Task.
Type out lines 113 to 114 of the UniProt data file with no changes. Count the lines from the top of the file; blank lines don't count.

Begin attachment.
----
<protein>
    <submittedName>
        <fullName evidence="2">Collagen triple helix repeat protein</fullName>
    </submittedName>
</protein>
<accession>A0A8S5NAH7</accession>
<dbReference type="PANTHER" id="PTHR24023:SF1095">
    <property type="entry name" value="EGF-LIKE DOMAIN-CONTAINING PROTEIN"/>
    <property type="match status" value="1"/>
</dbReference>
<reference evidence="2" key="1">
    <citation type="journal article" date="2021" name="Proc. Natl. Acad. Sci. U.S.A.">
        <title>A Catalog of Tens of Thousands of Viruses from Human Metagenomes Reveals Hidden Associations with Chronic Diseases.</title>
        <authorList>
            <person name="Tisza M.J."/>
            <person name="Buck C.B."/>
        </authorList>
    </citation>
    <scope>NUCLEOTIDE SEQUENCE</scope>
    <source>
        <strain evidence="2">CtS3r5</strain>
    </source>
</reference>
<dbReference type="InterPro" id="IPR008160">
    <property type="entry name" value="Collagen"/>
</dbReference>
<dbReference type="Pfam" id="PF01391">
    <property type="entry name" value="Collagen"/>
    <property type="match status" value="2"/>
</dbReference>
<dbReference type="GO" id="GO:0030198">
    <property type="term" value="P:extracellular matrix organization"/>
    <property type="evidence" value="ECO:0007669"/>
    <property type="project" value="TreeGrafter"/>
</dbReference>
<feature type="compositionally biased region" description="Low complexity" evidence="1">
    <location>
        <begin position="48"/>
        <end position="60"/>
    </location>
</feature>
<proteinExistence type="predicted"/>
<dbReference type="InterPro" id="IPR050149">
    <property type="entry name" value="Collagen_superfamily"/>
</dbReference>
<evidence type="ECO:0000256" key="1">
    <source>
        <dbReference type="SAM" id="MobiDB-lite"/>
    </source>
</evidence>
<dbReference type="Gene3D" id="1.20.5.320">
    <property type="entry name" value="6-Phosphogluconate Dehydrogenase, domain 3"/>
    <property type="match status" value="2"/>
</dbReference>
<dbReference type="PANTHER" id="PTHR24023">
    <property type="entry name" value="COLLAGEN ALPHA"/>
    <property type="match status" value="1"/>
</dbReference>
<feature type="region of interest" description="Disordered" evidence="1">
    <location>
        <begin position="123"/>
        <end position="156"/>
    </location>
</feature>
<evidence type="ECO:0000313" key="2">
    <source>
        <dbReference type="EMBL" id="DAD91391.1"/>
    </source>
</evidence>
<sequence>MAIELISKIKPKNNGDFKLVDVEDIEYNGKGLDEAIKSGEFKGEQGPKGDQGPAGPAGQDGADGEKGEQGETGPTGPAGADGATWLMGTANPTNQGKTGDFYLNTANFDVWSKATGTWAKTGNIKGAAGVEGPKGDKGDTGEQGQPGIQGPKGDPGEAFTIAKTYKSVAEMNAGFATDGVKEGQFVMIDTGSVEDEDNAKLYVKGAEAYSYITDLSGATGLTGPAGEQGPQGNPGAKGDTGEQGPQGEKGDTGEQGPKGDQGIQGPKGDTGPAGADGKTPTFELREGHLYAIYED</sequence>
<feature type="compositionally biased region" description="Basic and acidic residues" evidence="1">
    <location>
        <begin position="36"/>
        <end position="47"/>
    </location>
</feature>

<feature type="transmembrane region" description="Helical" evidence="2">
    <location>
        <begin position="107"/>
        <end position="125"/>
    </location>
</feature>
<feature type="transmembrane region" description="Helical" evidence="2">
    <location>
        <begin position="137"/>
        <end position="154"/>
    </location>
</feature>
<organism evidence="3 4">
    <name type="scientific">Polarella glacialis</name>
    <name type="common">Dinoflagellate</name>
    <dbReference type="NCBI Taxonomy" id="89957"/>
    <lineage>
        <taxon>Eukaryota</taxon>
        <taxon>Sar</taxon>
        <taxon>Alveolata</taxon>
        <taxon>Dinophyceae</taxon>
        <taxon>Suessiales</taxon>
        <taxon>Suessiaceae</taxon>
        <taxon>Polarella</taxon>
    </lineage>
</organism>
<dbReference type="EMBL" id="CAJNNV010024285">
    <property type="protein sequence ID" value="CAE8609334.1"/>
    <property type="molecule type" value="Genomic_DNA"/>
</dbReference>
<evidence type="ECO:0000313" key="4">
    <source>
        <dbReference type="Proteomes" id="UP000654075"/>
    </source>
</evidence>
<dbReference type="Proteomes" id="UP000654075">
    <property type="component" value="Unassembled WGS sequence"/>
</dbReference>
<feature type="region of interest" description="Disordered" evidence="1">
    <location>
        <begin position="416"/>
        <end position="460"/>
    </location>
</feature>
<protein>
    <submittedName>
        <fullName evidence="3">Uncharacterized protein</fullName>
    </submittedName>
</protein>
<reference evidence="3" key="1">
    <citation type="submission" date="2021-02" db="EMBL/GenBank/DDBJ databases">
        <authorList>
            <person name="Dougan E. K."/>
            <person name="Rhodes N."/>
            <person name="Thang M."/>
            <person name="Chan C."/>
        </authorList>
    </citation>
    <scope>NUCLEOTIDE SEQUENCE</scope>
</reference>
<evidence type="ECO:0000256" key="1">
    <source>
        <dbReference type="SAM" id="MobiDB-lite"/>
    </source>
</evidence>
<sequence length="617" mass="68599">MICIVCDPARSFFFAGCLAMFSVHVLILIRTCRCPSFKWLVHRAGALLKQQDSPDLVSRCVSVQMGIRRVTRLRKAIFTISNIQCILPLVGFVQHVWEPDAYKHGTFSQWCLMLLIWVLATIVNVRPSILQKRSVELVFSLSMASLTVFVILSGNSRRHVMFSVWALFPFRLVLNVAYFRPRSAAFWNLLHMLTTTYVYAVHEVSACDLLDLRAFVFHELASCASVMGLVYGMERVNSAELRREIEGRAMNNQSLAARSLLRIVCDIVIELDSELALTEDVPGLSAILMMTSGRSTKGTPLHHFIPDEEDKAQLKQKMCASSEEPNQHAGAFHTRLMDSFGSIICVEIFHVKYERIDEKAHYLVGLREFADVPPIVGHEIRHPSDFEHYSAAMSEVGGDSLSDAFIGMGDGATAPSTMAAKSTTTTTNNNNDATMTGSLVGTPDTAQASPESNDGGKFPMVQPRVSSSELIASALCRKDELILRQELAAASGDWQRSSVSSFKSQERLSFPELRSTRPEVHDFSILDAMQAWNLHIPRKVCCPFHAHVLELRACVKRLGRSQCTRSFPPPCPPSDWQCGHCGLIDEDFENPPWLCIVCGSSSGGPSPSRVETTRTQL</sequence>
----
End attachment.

    <property type="component" value="Unassembled WGS sequence"/>
</dbReference>